The one-year, full-time program lead by experienced trainers operates under Peace Parks Foundation and is a division of the South African College for Tourism. Founded 11 years ago by former guide Alex van den Heever and tracker Renais Mhologo, the program gives formal qualification to youth from disadvantaged backgrounds. A total of 24 students from disadvantaged backgrounds are chosen after a rigorous process from well over 500 applications to participate in the program, in the most current in-take of 8 students, 2 of those admitted are female. A whopping 94% of the Tracker Academy’s graduates have found permanent employment in the fields of ecotourism and conservation. In addition to opportunities provided to the students, the program contributes to the preservation of indigenous knowledge.

Ellerman House

Wayve Kolevsohn — Africa’s First Female Master Sommelier at Ellerman House

Wayve Kolevsohn, Sommelier at Cape Town's Ellerman House, is the first female in Africa to pass the Court of Master Sommeliers Certified Sommelier exam. Widely considered to be the benchmark for international sommeliers in the US and most of Europe, this prestigious qualification has never before been offered in South Africa, opening up a world of opportunity for Africa’s rising stars. Wayve joined the Ellerman House team in 2019, and has previously worked at some of Cape Town's best restaurants including The Test Kitchen, The Roundhouse and The Tasting Room among other international assignments. 2019 was a milestone year for Wayve as she was also appointed on the board of the South African Sommelier Association and plans on taking her studies further with the Advanced Sommelier certification, and after that, Master Sommelier. Wayve joins Manuel Cabello, Operations Manager at Ellerman House, who is also certified through the Court of Master Sommeliers, which makes Ellerman House the only property in South Africa to have two CMS-certified sommeliers on its team.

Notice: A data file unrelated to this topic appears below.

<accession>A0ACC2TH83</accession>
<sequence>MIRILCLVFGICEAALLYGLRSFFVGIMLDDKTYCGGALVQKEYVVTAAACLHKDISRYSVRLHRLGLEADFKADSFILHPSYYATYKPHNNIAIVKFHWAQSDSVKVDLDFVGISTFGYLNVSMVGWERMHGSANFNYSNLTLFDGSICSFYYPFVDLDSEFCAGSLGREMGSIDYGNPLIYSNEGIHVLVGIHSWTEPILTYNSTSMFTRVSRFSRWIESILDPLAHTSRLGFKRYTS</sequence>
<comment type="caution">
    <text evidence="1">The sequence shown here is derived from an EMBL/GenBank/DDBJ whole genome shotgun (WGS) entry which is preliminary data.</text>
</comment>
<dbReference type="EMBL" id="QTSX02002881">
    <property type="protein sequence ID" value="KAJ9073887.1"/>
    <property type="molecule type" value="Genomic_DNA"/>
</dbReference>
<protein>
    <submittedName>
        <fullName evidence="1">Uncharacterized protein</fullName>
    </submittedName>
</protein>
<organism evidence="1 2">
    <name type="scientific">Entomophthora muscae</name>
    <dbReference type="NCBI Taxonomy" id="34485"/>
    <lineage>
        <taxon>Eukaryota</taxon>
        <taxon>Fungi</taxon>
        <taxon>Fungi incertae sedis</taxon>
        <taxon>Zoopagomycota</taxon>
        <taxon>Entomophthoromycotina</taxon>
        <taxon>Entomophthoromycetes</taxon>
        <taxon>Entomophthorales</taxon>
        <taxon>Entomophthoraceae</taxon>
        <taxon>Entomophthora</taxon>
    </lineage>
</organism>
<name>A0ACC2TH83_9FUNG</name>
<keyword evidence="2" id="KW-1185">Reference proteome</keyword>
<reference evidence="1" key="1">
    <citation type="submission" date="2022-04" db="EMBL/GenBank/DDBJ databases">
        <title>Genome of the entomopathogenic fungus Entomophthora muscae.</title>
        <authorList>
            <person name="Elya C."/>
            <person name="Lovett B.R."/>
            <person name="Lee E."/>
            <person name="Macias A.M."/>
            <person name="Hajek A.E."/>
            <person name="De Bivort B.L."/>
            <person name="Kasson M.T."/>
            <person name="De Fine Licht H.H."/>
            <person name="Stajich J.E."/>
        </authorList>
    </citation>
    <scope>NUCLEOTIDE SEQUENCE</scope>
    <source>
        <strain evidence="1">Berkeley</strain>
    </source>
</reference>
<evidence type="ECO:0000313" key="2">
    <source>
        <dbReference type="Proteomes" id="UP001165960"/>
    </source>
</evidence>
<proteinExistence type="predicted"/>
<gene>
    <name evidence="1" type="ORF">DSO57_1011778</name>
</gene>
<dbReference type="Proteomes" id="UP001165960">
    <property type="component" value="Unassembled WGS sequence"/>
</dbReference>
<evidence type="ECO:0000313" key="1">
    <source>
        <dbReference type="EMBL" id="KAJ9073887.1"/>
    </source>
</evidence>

Wine is an essential element of Ellerman House’s DNA and the property’s Wine Gallery integrates cutting-edge contemporary design with sculptural beauty, showcasing a collection of over 7,500 bottles of the very best South African wine. It is the product of a collaborative and passionate endeavor by some of South Africa’s leading winemakers, soil scientists, artists and designers.

Quasar Expeditions - Dolores Diez

Dolores Diez founded Quasar Expeditions in 1986 to show the treasures of the Galapagos Islands to the world. Dolores fell in love with the Galapagos nature and wildlife after traveling to the islands on an old fishing boat at the age of 16. Once married, she took her husband Eduardo to the islands to see how they could establish the Galapagos Archipelago as a must see destination for world travelers together. The couple believed that through sustainable tourism they could keep the islands' natural treasures intact for future generations to enjoy and, over three decades later, their dream lives on. Their focus on small-group travel ensures a more intimate interaction with the Galapagos wildlife; much like the way Darwin experienced the islands.

Since pioneering high-end expedition cruising around the Galapagos, Dolores has expanded Quasar's trip portfolio to the mainland of Ecuador and Peru. In 2013, the company also partnered with Jeep to offer one-of-a-kind Patagonia Safaris. Quasar is a strong advocate of sustainability, offering carbon neutral adventures and partnering with several conservation organizations. The core mission is to offer guests the possibility of visiting remote destinations while leaving the smallest footprint possible.